So why didn’t researchers just climb the mountain and peer over the edge? Danielle Gray from University College London, first author of the study, explains that traveling to Saunders Island is extremely difficult and getting to the top is likely impossible except to elite mountaineers.

    Aerial photograph of Mount Michael. Credit: Pete Bucktrout (British Antarctic Survey)

    “It has been visited at the bottom very rarely, and no one has ever got to the summit,” study co-author Alex Burton-Johnson of the British Antarctic Survey tells Tom Metcalfe at LiveScience.

    The next step in investigating the lava lake is to send a drone or aircraft over the mountain. But even that will take some complicated logistics and lots of money. “The problem is that the South Sandwich Islands are so incredibly remote, there is very little ship traffic that goes past there,” says Burton-Johnson. “So there are not a huge amount of opportunities for research vessels in that area.”

    The discovery of the new lake will help researchers understand how to monitor volcanoes from space and teach them more about the rare, persistent lava pools, which also occur on the Nyiragongo volcano in the Democratic Republic of Congo; the Erta Ale volcano in Ethiopia; Mount Erebus in Antarctica; Kilauea on the island of Hawaii, Mount Yasur and Ambrym in Vanuatu; and Masaya in Nicaragua.

    Why do these volcanoes maintain liquid lava lakes while the molten rock congeals and plugs up most other volcanoes? Burton-Johnson tells Metcalfe that in most cases the steam and superheated gases that power volcanic eruptions isn’t enough to keep rock molten at the surface. But in a few special cases, the gases remain at high enough temperatures to keep a bright orange cauldron of lava bubbling at the summit.

    See the full article here .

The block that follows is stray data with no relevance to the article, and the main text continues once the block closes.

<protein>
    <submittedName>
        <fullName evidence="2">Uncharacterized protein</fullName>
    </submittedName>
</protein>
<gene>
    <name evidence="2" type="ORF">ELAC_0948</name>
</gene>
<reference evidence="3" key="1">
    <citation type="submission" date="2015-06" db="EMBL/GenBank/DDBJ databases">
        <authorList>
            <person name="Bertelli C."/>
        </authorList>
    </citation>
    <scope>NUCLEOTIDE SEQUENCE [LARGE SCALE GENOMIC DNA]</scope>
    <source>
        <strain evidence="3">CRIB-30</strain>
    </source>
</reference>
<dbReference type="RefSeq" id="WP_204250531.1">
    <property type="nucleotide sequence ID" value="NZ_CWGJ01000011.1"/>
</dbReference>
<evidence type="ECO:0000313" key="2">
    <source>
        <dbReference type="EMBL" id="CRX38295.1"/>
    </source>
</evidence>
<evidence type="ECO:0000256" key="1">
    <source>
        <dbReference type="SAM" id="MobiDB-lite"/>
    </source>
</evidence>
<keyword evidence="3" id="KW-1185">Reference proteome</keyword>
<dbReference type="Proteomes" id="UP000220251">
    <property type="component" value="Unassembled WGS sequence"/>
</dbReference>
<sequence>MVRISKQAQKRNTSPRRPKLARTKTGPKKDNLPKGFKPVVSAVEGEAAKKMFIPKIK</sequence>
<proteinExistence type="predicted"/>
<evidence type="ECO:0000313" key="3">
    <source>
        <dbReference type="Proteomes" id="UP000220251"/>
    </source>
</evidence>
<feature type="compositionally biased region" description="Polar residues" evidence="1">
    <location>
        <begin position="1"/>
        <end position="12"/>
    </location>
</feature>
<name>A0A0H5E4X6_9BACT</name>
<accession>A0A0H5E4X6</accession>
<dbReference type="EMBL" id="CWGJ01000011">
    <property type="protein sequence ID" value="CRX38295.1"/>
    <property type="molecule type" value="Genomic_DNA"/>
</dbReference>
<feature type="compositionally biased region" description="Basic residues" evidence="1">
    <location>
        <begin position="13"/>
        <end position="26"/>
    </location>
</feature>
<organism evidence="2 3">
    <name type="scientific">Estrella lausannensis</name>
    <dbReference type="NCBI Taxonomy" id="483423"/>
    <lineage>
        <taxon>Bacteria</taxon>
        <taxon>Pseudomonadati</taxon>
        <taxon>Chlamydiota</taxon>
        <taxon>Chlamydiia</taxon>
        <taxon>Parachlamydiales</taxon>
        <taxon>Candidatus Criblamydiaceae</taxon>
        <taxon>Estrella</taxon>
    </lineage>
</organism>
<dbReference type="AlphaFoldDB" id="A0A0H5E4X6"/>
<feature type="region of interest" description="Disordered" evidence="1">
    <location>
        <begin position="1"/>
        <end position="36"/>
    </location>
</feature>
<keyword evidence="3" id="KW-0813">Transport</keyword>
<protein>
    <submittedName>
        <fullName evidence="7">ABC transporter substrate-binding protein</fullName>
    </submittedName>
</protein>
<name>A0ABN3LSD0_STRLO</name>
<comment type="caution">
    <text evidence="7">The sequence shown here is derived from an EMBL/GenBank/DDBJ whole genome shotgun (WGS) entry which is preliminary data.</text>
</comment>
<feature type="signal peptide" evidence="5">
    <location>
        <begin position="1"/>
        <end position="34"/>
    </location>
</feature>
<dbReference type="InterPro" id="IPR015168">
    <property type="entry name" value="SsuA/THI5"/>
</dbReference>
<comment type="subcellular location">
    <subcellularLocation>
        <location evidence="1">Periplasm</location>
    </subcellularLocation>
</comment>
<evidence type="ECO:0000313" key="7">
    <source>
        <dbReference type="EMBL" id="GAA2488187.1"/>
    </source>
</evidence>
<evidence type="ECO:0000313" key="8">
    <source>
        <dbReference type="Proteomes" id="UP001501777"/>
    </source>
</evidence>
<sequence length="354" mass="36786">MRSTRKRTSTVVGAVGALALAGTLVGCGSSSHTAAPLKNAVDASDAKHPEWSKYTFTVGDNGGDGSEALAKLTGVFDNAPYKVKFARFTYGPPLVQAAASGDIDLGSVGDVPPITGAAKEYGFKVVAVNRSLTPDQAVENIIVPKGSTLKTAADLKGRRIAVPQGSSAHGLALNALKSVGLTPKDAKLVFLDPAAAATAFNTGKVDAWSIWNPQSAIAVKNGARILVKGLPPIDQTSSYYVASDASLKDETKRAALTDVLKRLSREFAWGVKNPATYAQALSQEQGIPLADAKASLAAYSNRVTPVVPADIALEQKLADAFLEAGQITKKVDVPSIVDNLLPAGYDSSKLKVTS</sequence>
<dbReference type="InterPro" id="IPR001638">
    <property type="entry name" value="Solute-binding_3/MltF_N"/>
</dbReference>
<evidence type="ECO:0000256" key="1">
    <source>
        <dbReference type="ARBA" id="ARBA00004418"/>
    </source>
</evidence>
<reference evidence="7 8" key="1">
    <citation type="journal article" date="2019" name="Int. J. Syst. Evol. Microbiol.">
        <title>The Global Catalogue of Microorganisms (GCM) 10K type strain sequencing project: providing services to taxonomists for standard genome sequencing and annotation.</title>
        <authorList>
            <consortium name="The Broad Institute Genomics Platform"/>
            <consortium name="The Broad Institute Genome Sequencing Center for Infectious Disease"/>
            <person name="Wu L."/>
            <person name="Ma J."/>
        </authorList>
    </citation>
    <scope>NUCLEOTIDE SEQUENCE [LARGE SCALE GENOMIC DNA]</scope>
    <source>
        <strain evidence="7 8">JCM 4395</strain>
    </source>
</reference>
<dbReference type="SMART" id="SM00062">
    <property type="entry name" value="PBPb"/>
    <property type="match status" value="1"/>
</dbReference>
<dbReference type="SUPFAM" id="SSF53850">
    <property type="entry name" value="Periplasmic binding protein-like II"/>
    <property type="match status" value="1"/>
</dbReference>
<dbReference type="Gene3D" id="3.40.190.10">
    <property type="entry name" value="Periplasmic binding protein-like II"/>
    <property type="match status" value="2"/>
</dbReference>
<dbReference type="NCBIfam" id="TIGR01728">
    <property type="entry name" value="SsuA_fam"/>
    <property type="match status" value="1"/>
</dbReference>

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  • richardmitnick 10:43 am on July 7, 2019 Permalink | Reply
    Tags: "Oregon Is About to Get a Lot More Hazardous", , , Landslides and debris flows, , , Vulcanology   

    From Scientific American: “Oregon Is About to Get a Lot More Hazardous” 

    Scientific American

    From Scientific American

    June 29, 2019
    Dana Hunter

    State leadership is failing its citizens—and there will be a body count.

    Credit: Dale Simonson (CC BY-SA 2.0)

    When you live in an area at as much geologic risk as Oregon, you would expect that government officials would maybe, possibly, take those risks seriously. But the people who currently govern Oregon seem quite determined to ignore hazards and let the state languish unprepared.

    It’s bad enough that legislators voted this month to allow “new schools, hospitals, jails, and police and fire stations” to be built in areas that will most certainly be inundated in the event of a tsunami. Both parties think it’s a good idea now; I doubt they’ll still be feeling great about locating schools right in the path of rampaging seawater when the big one hits. But short-term economic gain outweighs long-term planning, so here we are. What else can we expect from a statehouse where lawmakers who would rather flee the state than be forced to deal with climate change?